A method to grow atomically thin sheets of semiconductors to be used for two-dimensional electronic devices has been developed by researchers from KAUST1.
As silicon transistors approach the point beyond which they cannot be made smaller, alternative materials are needed for future electronic devices. This demand could be met however by two-dimensional semiconductor materials with the necessary fast electron transport capabilities and a thickness of the requisite atomic limit, such as graphene or transition metal dichalcogenides like WSe2 and MoS2.
Producing advanced electronic devices sheets of just one of these materials is not sufficient as it only allows for a limited functionality. More complex devices require the combination of different two-dimensional materials, ideally so that the different materials can transport first positive and then negative electrical charges across the device area. “It is fundamentally and technically important to integrate these two-dimensional layers to form devices and circuits in a monolayer lateral plane,” says Lain-Jong Li from KAUST’s Physical Science and Engineering Division who led the international research team.
Individually, two-dimensional semiconductors can already be fabricated with the right properties. The challenge lies in combining them into complex electronic devices because of difficulties in achieving a perfect interface at the junction where the different materials meet. Any imperfections at this interface may cause losses or inferior electrical or optical properties.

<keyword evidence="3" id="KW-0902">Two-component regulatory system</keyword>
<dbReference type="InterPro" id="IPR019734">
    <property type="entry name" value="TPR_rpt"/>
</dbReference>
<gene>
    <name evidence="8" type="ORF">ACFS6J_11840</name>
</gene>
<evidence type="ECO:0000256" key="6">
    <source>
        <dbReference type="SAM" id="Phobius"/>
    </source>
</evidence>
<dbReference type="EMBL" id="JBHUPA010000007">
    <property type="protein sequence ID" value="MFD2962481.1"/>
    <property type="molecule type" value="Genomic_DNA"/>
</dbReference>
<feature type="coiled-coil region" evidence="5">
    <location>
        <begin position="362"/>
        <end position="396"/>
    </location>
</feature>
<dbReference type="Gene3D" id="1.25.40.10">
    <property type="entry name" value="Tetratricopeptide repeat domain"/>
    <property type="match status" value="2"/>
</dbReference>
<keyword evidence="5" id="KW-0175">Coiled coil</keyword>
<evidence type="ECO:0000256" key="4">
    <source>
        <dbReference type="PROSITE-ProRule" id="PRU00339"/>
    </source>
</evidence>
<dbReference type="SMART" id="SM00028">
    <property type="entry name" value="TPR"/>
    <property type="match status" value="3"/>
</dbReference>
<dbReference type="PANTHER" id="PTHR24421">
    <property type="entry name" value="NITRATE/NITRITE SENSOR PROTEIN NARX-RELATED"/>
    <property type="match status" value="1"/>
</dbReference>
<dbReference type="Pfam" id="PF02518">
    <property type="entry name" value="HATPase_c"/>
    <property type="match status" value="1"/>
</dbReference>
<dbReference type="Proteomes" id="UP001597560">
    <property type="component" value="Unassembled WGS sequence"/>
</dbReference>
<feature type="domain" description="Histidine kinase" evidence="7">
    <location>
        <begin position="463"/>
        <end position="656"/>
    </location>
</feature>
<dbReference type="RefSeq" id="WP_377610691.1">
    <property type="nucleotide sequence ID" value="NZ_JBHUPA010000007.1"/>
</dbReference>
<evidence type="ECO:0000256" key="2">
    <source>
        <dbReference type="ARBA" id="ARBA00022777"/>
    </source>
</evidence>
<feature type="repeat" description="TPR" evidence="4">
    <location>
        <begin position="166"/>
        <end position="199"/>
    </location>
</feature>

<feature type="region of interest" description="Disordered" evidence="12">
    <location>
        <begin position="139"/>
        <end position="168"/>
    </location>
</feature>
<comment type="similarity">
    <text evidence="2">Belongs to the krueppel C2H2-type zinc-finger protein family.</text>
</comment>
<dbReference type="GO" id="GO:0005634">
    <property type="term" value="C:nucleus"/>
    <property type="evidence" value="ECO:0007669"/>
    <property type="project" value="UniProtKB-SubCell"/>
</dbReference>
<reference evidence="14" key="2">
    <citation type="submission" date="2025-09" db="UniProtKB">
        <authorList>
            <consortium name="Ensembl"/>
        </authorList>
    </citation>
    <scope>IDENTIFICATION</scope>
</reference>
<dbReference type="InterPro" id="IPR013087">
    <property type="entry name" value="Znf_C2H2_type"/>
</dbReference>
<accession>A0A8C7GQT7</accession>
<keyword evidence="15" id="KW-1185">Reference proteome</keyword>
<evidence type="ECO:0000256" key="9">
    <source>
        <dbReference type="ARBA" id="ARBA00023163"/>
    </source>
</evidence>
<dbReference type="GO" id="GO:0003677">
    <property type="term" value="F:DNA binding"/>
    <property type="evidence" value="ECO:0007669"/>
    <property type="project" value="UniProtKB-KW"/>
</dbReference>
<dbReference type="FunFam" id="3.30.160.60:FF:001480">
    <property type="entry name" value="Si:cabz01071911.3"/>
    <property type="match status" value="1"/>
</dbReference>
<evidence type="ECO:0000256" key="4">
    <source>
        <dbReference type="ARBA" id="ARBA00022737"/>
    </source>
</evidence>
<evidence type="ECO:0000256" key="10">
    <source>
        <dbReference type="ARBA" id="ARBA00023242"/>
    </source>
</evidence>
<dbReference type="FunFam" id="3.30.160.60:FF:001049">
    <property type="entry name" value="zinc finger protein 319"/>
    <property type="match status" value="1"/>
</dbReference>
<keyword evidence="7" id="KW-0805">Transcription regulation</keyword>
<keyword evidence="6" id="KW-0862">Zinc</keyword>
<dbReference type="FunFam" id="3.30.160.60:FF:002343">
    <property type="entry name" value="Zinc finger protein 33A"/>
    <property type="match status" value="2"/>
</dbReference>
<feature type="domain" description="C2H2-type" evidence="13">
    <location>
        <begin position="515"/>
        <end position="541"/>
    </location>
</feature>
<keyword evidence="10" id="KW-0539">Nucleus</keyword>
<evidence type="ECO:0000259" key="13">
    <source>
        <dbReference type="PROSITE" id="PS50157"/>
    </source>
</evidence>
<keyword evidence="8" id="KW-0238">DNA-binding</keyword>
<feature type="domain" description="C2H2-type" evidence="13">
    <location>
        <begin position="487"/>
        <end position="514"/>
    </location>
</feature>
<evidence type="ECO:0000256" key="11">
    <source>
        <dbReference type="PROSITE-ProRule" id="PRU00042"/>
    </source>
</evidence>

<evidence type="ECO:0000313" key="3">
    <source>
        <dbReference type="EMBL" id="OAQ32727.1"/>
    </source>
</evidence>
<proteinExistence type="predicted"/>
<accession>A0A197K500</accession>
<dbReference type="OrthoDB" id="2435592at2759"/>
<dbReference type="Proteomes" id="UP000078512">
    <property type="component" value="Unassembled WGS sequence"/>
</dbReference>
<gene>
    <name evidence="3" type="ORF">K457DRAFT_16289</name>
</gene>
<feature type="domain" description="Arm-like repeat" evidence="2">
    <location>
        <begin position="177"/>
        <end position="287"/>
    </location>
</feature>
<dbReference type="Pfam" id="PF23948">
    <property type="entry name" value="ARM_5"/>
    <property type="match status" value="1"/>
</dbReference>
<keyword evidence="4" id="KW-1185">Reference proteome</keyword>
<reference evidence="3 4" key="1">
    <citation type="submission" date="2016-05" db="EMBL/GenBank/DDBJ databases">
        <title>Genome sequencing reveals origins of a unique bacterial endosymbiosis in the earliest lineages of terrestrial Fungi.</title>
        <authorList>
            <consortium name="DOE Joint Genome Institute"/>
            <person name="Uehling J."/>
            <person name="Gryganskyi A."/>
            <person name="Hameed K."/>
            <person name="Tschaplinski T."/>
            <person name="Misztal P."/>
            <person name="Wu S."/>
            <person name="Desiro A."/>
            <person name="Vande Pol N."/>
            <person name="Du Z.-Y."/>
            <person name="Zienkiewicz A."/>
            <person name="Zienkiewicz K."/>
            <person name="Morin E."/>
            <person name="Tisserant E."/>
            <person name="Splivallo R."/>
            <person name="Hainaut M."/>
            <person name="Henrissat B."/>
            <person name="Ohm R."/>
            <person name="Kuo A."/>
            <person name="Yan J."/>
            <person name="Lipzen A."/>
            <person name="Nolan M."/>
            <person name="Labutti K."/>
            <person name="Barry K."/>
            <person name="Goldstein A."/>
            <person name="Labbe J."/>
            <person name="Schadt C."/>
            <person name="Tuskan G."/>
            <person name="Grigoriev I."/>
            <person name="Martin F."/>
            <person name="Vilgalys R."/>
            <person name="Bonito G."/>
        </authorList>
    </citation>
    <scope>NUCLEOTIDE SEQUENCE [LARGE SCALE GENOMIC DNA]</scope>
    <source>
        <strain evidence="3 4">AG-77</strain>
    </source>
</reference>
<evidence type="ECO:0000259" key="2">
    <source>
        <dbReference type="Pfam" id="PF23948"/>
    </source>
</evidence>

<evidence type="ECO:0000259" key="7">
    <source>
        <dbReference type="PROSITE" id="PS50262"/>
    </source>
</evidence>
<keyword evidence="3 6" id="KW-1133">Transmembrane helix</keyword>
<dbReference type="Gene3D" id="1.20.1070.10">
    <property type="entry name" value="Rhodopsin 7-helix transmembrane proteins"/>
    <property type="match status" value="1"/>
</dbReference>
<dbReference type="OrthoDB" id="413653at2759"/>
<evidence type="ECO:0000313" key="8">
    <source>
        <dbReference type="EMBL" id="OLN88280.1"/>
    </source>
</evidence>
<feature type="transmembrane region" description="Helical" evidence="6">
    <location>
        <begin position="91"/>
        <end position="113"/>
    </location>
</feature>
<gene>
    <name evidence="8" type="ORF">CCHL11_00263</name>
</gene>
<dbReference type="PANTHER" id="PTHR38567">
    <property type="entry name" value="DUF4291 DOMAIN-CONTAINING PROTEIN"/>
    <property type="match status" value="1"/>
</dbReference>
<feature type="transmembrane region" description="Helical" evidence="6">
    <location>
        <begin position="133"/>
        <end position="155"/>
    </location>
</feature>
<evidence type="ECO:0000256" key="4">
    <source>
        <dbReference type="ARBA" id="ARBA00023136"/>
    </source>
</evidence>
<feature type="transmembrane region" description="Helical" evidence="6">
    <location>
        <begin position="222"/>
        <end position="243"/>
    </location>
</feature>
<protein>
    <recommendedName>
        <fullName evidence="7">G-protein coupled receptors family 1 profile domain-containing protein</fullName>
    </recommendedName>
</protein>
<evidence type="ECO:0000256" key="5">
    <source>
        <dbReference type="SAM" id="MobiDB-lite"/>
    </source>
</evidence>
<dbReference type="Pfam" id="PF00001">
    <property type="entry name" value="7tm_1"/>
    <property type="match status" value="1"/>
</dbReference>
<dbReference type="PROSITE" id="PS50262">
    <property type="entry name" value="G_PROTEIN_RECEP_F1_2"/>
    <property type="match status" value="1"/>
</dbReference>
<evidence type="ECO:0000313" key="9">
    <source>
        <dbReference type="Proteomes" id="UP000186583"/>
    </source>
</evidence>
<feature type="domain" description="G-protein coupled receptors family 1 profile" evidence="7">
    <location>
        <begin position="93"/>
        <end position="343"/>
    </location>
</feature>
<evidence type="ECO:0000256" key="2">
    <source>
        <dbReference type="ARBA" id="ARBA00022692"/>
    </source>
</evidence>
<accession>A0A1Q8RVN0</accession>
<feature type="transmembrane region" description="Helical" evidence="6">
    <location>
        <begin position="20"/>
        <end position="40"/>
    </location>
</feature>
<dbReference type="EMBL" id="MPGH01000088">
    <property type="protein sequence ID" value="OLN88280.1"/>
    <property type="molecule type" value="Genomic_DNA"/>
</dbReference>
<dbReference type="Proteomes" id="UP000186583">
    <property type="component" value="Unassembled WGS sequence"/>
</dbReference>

The researchers solved this problem by using a two-step growth technique where two-dimensional sheets are grown from atomic vapor inside a furnace. In the first step, a two-dimensional sheet of WSe2 is fabricated (see image). Then, MoS2 sheets are grown alongside the first WS2 layer using a second furnace at lower temperatures suited for MoS2.
The dedicated growth procedure optimized for each of the materials yields a sharp and functioning interface between the two sheets, indicated by high-resolution microscopy. The junction between the two materials operates like an electrical diode, and devices sizes of several micrometers have been achieved. Being semiconductors, the sheets also absorb light, and therefore operate as photodetectors and solar cells. In first tests, the required photovoltaic effect has been demonstrated.
Li says this achievement is only a first step. “There is still plenty of room for research into two-dimensional semiconductor sheets. For example, we are keen to know the possibility to use these junctions for energy harvesting, light emitting and optics, where more fundamental studies have to be done.”